The observed minus the calculated () residuals of a given feature in the light curve, as an indication of miscalculations or authentic variations of the pulsation or orbital period, using a single given phase of the light curve as a reference, is a standard approach that has been in use for many decades; for example, in Cepheids, RR Lyrae stars, and contact binary stars (e.g. Arellano Ferro et al. 1997; 2016; Coutts & Sawyer Hogg 1969). Then, it is convenient to select a feature that facilitates the accurate determination of the phase. For RRLs, the maximum brightness is a good choice since it is well constrained, particularly for the RRab type, as opposed to the longer-lasting time of minimum. To predict the time of maximum let us adopt an ephemeris of the form
where is an adopted origin or epoch of reference, is the period at , and is the number of cycles elapsed between and . An initial estimate of the number of cycles, between the observed time of maximum and the reference is simply
where the incomplete brackets indicate the rounding down to the nearest integer. However, it must be noted that if the time between and the observed time of maximum is much larger than the period, and the period change rate is large enough, the difference can exceed one or more cycles, and there must be a correction for these extra cycles to obtain a correct diagram. This exercise may prove to be difficult if there are large gaps in the time-series, but it is rather straight forward otherwise.
|(HJD)||No. of Cycles||source|
A plot of the number of cycles vs , is usually referred as the diagram, and its appearance can make evident secular variations of the period, or the fact that the period used in the ephemerides is wrong, in which case the distribution of the residuals is linear and tilted. For NGC 6171, the distribution of the observations over the last 80 years enabled us to estimate accurately the number of cycles required in order to produce coherent diagrams.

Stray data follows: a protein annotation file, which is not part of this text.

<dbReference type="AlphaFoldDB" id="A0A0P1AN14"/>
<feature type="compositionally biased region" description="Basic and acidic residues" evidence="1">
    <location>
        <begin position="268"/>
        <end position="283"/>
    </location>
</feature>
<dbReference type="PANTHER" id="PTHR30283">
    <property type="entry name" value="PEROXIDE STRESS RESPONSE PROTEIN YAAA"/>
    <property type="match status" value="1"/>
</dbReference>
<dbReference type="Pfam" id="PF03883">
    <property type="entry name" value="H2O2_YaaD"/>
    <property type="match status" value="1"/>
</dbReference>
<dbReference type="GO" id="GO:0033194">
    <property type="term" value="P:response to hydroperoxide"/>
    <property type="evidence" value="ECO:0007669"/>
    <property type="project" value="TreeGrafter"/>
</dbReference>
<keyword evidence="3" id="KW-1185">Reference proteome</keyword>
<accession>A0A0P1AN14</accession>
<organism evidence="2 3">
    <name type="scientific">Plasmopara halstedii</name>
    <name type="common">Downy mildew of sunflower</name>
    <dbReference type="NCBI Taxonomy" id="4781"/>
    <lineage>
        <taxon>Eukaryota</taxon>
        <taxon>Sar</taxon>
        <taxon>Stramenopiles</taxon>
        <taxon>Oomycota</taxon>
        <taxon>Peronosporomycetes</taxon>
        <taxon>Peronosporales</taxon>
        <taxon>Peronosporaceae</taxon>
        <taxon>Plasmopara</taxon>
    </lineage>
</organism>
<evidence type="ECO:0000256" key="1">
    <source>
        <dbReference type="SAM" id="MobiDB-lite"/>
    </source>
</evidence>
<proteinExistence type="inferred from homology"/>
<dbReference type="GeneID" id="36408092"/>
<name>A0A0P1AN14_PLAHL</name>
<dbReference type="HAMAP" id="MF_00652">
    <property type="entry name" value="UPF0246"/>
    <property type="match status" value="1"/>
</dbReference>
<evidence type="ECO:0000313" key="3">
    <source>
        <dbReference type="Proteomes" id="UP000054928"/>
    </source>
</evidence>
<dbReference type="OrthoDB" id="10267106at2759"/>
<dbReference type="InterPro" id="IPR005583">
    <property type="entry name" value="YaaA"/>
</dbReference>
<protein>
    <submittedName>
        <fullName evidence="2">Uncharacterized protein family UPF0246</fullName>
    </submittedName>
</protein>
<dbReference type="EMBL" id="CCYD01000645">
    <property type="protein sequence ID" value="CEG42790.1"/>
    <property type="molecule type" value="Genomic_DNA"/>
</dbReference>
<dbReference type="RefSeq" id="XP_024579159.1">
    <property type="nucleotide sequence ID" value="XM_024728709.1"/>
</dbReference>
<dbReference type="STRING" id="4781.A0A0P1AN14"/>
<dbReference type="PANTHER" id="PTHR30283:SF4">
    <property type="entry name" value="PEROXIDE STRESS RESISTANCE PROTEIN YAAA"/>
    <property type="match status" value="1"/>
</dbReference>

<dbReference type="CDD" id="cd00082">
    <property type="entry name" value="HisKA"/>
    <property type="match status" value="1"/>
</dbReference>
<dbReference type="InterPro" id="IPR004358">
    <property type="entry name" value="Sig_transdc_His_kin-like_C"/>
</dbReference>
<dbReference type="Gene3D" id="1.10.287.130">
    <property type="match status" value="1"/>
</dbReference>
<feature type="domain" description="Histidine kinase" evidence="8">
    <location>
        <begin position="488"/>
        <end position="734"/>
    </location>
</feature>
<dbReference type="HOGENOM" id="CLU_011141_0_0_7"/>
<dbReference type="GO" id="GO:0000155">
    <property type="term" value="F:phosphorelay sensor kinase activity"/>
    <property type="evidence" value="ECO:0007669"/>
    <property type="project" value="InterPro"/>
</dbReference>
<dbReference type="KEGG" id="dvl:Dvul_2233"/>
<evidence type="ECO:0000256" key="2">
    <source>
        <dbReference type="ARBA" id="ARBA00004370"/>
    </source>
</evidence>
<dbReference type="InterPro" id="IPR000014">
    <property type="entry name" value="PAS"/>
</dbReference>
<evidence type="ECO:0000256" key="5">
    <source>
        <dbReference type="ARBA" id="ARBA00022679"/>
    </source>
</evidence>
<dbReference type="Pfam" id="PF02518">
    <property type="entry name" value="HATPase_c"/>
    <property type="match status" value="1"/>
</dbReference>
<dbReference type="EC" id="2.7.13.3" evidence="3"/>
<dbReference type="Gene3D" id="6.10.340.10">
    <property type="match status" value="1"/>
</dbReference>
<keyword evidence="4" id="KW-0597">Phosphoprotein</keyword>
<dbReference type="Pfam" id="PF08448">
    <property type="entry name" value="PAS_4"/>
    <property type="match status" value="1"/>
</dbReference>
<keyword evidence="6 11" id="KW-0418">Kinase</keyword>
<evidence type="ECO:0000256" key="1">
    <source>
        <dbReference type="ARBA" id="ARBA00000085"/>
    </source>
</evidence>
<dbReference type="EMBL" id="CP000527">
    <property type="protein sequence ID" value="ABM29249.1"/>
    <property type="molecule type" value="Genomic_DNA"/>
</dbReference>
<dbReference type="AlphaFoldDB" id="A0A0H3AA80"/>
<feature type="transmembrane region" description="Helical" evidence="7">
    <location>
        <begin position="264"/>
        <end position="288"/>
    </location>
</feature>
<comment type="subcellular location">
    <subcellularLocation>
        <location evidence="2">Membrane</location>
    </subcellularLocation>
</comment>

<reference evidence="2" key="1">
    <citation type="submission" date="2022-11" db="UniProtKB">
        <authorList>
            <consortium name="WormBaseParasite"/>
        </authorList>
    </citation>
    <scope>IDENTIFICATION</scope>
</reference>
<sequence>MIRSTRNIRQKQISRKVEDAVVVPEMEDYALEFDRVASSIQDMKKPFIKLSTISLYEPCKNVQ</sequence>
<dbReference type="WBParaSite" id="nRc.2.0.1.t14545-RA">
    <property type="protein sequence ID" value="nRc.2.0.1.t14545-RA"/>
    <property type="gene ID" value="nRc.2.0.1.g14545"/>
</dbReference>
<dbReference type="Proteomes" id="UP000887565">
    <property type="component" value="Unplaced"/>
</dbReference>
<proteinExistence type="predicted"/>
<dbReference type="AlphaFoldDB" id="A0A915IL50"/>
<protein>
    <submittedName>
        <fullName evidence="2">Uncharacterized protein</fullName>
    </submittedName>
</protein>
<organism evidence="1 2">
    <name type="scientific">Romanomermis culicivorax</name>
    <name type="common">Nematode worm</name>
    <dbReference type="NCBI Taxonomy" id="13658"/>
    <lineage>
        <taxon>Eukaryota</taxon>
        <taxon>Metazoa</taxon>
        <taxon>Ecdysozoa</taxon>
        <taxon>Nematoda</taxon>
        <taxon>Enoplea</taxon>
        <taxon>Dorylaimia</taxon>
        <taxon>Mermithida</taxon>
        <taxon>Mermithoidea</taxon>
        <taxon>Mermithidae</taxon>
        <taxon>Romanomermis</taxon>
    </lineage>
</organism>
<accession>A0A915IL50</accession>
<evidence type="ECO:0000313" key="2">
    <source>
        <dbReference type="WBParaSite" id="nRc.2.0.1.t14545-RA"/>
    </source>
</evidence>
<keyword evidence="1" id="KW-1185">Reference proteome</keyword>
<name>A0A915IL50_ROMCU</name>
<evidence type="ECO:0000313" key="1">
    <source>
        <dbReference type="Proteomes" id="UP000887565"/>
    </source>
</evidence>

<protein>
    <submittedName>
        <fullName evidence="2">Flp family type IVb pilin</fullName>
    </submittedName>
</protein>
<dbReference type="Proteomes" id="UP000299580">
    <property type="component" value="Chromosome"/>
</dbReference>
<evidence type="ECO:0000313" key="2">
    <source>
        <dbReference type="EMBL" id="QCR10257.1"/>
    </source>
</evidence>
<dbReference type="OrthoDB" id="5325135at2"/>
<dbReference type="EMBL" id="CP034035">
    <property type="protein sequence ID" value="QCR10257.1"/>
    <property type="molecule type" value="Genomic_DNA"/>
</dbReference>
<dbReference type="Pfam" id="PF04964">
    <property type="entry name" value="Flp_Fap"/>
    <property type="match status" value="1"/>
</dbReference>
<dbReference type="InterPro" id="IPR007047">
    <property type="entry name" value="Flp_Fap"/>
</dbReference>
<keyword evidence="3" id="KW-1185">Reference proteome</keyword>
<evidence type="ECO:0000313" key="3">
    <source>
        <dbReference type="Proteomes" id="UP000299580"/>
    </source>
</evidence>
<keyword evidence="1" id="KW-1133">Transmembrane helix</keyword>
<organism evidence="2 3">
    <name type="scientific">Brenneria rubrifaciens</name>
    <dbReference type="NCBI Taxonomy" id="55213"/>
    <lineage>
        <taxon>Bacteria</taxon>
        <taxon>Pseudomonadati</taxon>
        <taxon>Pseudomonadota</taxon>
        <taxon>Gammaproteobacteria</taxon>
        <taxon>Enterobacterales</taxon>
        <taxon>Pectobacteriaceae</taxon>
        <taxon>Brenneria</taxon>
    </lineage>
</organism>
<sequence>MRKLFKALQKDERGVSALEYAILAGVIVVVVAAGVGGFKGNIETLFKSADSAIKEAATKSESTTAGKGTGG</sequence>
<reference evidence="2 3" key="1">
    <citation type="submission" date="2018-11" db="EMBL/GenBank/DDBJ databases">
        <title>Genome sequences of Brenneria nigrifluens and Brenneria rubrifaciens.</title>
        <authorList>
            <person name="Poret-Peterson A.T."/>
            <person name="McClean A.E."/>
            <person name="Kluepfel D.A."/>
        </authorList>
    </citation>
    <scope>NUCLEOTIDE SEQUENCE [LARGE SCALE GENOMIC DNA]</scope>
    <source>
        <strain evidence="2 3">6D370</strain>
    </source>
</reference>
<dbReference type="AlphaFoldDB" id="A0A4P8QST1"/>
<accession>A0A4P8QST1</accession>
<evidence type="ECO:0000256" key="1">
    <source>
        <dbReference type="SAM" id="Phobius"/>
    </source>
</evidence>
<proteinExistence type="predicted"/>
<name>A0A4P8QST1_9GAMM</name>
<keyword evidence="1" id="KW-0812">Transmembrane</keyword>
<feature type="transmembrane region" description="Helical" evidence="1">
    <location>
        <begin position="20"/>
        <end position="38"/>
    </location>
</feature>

Let us assume, as an initial model, a quadratic distribution of the residuals as a function of time, represented by the number of cycles elapsed since the initial epoch . The linear and quadratic cases are then particular solutions of the representation:
|Star ID||Type||(+2 400 000)||(+2 400 000)|
Taking the derivative, the period at any given is
From the above equations, it is straight forward to demonstrate that the period change rate at and is given by
and that if the distribution is linear, i.e. , then the correct epoch and period are given by and , respectively. A detailed derivation of the above equations can be found in Arellano Ferro et al. (2016).
4 Times of maximum brightness and the diagrams
We have estimated as many times of maximum brightness as possible with the available data. When a light curve is covered near the maximum, estimating the time of the maximum brightness is fairly straight forward and the uncertainty is small. Error bars would be similar in size to the symbols in the diagrams. Only in a few cases, interpolating between competing maxima was necessary. For the data sets covering several years (e.g. Coutts & Sawyer Hogg 1971 for 1946-1970 or data in Table 3 for the years 1972-1991), we searched for clear times of maximum through the whole collections and were able to recover numerous maxima, producing the highest density of data in the diagrams in Fig. 2.